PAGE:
Most cages come equipped with 1 or 2 wooden dowels. While wooden dowels make excellent perches, they lack variation. Natural wood perches, however are what the bird would be using in the wild. They are not one dimension, varying instead from one point to the next. Most should be used with the bark still intact since this will allow the bird to strip the bark like they would in the wild. The other positive about natural wood is that there is more variation. Wood from one tree will vary in hardness from another species of tree. IApple tree perches are softer than mandrone.)
But what is safe and what is toxic? Most fruit trees are safe. The exception being cherry trees. These should be avoided since they are very toxic. However, those that support pitted fruit like peaches, should be used with extreme caution or avoided. The leaves, buds and bark need to be removed first. In addition, the wood needs to be thoroughly dried, since the sap (or green wood) is toxic. Wood from pitless fruits can be given with the bark on. Ideally, all wood should be dried and the leaves and buds removed. Wood from most nut producing trees are also safe to use.
Other precautions to take:
1. Never use branches from any tree that has been sprayed with any chemical, even chemicals that are supposed to be safe.
2. Branches must be cleaned. Use a good disinfectant, then thoroughly rinse and allow it to air dry. Do not wipe it off since this can spread germs.
3. Some trees have a high sap, pitch, or tar content. The sap from some trees can be poisonous although after the wood is dried it does not cause any problems. Branches should therefore be dried for several months before allowing the bird to use it. If you are unsure whether the sap, pitch, or tar can be toxic to your bird, do not use it.
4. Most branches are safe with the bark left on. Allow your bird to strip the branches. This is what a bird would be doing in the wild. It is not only enjoyable for your bird, but it is psychologically important to his well being. Encourage your bird to do so. Check with your avian veterinarian to make sure which barks are acceptable.
5. Check the branches for insects. Some insects can be poisonous when ingested by birds. Plus you don't want them loose in your house either.
6. Branches should not have moss or anything else growing on them. This could harm your bird.
7. Squirrels, birds, and other animals live in trees. The branches of these trees may be contaminated with their excrement. Avoid these trees and find some that were not homes to other creatures.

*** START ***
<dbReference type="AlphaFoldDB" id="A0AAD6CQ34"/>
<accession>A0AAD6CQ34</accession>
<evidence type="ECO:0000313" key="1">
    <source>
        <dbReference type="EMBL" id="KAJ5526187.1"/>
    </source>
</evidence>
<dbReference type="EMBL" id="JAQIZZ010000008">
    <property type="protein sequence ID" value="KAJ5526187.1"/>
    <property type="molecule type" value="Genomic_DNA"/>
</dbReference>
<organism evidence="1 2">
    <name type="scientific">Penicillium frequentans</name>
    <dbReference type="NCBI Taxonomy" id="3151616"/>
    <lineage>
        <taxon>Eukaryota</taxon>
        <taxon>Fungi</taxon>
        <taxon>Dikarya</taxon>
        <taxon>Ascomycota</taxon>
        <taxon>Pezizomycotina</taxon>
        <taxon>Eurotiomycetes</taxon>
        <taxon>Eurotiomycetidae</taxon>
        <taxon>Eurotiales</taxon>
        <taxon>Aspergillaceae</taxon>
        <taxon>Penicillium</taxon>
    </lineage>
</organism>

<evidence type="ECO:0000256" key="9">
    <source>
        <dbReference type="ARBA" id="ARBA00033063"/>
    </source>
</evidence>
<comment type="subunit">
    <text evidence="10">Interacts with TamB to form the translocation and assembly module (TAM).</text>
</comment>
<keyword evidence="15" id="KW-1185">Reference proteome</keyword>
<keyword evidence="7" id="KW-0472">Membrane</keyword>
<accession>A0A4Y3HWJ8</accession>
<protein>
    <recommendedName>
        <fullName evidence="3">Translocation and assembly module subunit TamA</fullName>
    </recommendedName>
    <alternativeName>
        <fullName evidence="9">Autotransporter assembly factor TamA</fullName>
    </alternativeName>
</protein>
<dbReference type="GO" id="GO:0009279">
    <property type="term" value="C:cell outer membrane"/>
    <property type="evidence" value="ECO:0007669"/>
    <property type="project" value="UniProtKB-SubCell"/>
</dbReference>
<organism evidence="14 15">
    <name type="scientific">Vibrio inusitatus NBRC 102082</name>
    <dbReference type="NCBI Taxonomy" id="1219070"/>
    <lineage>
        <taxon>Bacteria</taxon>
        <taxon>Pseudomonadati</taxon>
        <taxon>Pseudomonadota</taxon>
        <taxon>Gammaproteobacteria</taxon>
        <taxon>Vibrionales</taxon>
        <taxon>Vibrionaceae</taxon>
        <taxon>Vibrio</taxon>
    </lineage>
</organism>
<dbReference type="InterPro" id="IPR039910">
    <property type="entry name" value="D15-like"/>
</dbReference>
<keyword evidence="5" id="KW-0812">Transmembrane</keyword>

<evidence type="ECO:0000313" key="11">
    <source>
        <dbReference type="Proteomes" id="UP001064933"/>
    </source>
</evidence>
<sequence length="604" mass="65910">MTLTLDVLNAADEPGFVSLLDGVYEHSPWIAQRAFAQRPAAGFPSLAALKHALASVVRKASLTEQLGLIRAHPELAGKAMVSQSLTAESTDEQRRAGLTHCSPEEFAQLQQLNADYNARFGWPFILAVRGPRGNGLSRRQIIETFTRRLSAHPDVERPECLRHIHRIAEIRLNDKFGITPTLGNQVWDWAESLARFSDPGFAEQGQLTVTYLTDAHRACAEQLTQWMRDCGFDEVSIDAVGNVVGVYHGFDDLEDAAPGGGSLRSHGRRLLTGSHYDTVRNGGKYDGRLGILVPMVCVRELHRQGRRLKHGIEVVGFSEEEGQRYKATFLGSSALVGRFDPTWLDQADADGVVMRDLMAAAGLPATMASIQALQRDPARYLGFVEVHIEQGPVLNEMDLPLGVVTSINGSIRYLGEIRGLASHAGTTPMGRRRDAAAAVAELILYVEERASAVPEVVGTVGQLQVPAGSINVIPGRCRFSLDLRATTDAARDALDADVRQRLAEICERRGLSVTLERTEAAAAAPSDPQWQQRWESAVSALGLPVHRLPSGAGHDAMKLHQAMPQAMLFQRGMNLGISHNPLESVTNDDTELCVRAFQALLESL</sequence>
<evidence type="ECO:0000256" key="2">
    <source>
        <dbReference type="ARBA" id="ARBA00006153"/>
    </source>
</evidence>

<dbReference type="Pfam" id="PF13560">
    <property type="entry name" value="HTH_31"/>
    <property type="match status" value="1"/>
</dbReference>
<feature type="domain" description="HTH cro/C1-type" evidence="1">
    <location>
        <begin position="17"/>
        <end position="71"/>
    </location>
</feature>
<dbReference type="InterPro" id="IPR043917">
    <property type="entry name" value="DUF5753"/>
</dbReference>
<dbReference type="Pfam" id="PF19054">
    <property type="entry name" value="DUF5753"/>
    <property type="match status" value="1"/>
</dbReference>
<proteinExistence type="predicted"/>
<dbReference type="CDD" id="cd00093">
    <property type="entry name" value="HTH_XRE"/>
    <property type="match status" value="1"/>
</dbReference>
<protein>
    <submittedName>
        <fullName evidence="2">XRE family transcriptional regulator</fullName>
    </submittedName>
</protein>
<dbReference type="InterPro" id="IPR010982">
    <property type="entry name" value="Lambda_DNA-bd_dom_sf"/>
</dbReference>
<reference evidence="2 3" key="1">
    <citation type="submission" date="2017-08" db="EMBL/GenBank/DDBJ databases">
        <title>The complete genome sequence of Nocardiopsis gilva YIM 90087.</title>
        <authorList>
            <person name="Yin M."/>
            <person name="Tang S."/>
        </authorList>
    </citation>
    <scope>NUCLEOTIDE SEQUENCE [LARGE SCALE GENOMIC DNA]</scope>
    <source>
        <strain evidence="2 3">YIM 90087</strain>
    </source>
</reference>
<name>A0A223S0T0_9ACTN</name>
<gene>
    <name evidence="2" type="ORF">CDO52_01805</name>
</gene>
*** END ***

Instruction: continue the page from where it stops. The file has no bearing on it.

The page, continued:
8. Do not use branches that you pick up off the ground. They could be rotted, contain worms or other insects, or even chemicals.
9. Many people use driftwood for perches. If this is used make sure that it is not rotted, oily (due to oil spills or other nasty things) or slimy.
10. Branches may be placed in the oven at 400 degrees Fahrenheit for 10-15 minutes, depending on the size and thickness of the branches to speed up the drying process. Be aware that this will cause a urine-like odor.
Other types of perches to use include rope perches and therapeutic perches. Rope perches are excellent since the mimic the swaying of a branch. Some birds prefer this very much and seem to enjoy the rope perches to the wooden ones. Also excellent are therapeutic perches. They come in different styles as well. Some are rough to touch and others are smooth. Therapeutic perches, when properly fitted, work to keep a bird's nails trimmed down naturally. The very rough ones should not be used as the main perch since they can cause sore spots. The smoother ones should be placed higher up the the other perches. Normally a bird's favorite spot is the highest perch in the cage. By placing the therapeutic perch as the highest perch, it will be used more often, thus producing the desired affect of keeping the hails trimmed down. Plus, therapeutic perches come in many colors, one just right for your bird! (That fashion animal!)